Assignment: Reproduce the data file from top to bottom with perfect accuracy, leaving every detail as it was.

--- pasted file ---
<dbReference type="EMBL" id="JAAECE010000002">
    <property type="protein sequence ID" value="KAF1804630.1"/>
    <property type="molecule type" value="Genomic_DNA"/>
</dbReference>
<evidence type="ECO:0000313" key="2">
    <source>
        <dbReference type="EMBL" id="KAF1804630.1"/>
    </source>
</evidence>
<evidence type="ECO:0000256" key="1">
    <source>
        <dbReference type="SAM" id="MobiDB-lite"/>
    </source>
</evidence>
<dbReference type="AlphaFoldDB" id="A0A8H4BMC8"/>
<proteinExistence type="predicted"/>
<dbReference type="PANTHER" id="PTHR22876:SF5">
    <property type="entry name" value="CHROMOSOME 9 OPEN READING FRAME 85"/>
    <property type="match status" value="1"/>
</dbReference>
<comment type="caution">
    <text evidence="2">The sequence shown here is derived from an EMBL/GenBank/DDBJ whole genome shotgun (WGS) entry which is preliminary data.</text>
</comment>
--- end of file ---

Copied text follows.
<dbReference type="EMBL" id="JAAECE010000002">
    <property type="protein sequence ID" value="KAF1804630.1"/>
    <property type="molecule type" value="Genomic_DNA"/>
</dbReference>
<evidence type="ECO:0000313" key="2">
    <source>
        <dbReference type="EMBL" id="KAF1804630.1"/>
    </source>
</evidence>
<evidence type="ECO:0000256" key="1">
    <source>
        <dbReference type="SAM" id="MobiDB-lite"/>
    </source>
</evidence>
<dbReference type="AlphaFoldDB" id="A0A8H4BMC8"/>
<proteinExistence type="predicted"/>
<dbReference type="PANTHER" id="PTHR22876:SF5">
    <property type="entry name" value="CHROMOSOME 9 OPEN READING FRAME 85"/>
    <property type="match status" value="1"/>
</dbReference>
<comment type="caution">
    <text evidence="2">The sequence shown here is derived from an EMBL/GenBank/DDBJ whole genome shotgun (WGS) entry which is preliminary data.</text>
</comment>